Trial Nears For Colton PD Detective Hit With Union Fund Theft Accusations

(September 3) Wesley Bruhn, the former Colton police detective who acceded to the position of the Colton Police Officers Association president and as such once enjoyed power within Colton’s 67-member police department  rivaled and some said exceeded that of the police chief and the eleven other officers in the department who outranked him, is scheduled to go on trial next month.
Bruhn stands charged with having embezzled more than $165,000 from the union he once headed.
On November 9, 2012 the San Bernardino County District Attorney’s Office filed five counts of felony grand theft and one felony charge of forgery against Bruhn and obtained an arrest warrant against him from Judge William Jefferson Powell. Bruhn was not in custody at the time and was categorized as a fugitive. Five days later, Bruhn  surrendered to authorities at the San Bernardino County sheriff’s headquarters, and was promptly arrested. According to the district attorney’s office, Bruhn began appropriating for his own use union funds beginning in July 2008.
Bruhn was formerly the president of the Colton Police Officers Association. Subsequently, he served as that organization’s treasurer.
According to the district attorney’s office,  Bruhn, now 47, engaged in the thefts while he was serving first in the capacity of union president and later as treasurer. The thefts continued through July of 2012, prosecutors allege, when then Colton Police Officers Association President, Rich Randolph, was alerted to what were described as anomalies in the union’s accounts.
Randolph arranged for an independent audit of the union’s funds, which until that point were under Bruhn’s control.
That audit quickly determined there was money missing and Bruhn was suspended as treasurer. In August 2012, Bruhn was put on paid administrative leave by the police department after discrepancies in the union’s accounts were confirmed and the matter was turned over to the San Bernardino County Sheriff’s Department for investigation.
Bruhn’s run as union leader featured dizzying highs in which he seemingly defied the political and professional chain of command and prevailed in showdowns with his superiors, as well as the low point that resulted in his removal as treasurer and his suspension from the department.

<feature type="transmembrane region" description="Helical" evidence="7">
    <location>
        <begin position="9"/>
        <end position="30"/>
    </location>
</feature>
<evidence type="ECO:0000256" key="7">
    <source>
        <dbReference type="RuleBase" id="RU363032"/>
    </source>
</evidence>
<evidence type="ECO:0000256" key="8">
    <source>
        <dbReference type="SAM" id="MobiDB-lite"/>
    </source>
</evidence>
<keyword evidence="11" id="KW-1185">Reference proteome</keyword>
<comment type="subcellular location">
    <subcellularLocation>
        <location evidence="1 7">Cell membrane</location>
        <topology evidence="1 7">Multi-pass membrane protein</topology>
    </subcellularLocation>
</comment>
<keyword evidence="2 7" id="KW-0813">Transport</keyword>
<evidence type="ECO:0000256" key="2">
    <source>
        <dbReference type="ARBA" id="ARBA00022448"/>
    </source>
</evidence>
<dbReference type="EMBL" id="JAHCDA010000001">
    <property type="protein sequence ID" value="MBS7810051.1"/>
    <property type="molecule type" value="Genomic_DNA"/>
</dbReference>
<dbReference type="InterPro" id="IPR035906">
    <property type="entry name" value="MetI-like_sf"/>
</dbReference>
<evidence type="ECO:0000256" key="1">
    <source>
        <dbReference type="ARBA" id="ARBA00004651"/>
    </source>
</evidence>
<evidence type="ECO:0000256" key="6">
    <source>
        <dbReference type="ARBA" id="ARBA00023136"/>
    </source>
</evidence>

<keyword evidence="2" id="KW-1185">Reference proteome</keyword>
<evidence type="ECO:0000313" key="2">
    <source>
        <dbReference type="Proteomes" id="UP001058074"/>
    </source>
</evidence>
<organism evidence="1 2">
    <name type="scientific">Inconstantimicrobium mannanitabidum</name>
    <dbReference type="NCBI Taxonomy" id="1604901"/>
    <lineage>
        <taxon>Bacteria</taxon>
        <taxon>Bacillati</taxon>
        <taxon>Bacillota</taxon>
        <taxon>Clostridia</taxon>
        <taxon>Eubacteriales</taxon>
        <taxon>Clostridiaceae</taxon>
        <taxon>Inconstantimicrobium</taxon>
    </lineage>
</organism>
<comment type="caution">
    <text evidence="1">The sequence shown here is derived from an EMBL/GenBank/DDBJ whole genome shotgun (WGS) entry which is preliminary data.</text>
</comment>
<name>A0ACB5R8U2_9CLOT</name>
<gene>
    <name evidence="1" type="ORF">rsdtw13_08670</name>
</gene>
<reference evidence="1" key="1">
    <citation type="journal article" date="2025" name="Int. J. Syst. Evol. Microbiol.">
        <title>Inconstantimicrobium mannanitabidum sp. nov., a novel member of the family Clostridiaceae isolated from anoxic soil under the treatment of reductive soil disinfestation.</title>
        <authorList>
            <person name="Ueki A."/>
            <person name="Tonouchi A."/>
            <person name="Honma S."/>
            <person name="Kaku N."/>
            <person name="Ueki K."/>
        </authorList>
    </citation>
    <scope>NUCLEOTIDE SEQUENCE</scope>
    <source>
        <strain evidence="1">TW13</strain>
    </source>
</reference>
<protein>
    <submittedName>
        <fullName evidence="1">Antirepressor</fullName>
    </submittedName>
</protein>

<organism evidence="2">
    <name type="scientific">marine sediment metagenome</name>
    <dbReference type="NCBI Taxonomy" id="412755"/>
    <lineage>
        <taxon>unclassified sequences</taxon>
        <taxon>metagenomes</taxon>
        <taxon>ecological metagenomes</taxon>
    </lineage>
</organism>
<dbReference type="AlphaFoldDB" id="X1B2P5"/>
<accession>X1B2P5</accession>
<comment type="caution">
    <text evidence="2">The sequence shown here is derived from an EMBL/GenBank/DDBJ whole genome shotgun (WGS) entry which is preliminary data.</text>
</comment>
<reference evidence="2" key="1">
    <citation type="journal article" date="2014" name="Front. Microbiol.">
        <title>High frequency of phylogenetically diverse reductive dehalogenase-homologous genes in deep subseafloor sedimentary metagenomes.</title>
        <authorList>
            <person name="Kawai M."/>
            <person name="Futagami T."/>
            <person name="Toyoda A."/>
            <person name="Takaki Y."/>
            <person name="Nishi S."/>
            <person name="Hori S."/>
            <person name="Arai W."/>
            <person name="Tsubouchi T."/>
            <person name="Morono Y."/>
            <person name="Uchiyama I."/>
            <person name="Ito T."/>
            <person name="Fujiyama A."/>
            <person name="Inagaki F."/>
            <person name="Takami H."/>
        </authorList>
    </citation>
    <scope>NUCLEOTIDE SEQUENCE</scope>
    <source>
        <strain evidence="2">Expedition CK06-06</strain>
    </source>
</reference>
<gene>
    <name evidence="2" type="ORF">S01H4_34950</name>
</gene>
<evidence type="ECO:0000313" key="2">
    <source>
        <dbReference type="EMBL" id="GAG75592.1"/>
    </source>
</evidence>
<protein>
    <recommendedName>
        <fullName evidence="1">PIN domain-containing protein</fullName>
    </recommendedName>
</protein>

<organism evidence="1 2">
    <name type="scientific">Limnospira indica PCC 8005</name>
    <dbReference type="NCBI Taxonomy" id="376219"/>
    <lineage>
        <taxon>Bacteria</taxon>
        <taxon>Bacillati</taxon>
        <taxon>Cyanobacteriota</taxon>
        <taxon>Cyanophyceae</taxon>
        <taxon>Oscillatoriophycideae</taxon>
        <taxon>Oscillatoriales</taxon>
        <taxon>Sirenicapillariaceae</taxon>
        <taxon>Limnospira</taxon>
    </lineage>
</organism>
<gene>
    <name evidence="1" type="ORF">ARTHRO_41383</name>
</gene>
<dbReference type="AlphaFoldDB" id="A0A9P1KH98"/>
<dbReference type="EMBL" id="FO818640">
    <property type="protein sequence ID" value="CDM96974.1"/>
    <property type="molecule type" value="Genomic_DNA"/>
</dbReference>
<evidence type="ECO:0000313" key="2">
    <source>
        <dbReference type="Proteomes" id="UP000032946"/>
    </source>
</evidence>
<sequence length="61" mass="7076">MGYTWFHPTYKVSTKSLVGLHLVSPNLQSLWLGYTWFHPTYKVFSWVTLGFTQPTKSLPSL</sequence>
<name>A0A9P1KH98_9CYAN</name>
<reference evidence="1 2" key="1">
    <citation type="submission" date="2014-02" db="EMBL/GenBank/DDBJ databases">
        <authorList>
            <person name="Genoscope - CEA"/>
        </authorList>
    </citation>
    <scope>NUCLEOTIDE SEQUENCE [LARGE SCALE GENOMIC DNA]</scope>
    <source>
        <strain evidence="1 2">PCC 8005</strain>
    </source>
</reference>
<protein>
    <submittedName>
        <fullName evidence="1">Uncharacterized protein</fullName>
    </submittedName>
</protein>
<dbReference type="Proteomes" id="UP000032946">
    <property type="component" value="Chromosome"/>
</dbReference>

He battled with former councilman Richard De La Rosa, himself a corrections officer, over policy decisions made by the city council and what Bruhn complained was “micromanaging” of the police department by the city’s political leadership.
In September 2007, Bruhn filed a claim against the city and Councilman De La Rosa, alleging that De La Rosa maliciously made false and defamatory accusations against him. Bruhn maintained De La Rosa filed a “completely bogus” harassment complaint against Bruhn over his unwillingness to go along with De La Rosa’s dictates as a council member.
Earlier in 2007, as president of the Colton Police Officers Association, Bruhn led the charge against then-police chief Ken Rulon, accusing his boss of creating a hostile work environment, misusing his position to make personal discount purchases with department vendors, having instituted citation and arrest quotas that were charted on a bulletin board on the wall of the police department headquarters and engaging in intimidation of the men under his command as well as sexual harassment of female employees. Rulon  maintained that Bruhn had acted against him because he had been passed over for promotion to sergeant. Nevertheless, in the test of will and power between the two men, Bruhn prevailed, obtaining a no-confidence vote against Rulon by more than ninety percent of the Colton Police Officers Association’s 67 members and seeing Rulon ignominiously fired, and his badge and gun taken from him before he was unceremoniously escorted by armed officers from his office. After his firing, Rulon sued the city for wrongful termination but lost in that effort when it went to trial, in some measure because of the testimony Bruhn had provided. It was at that point that Bruhn’s power and influence in Colton had reached its apex. Two years later, Bruhn slipped from his pinnacle of power and he was relieved of his role as union treasurer and kicked out of the association altogether.
Judge Harold T. Wilson has ordered that the trial, with deputy district attorney Mike Grigoli prosecuting and Hal Charles Smith serving as defense attorney, commence on October 6.

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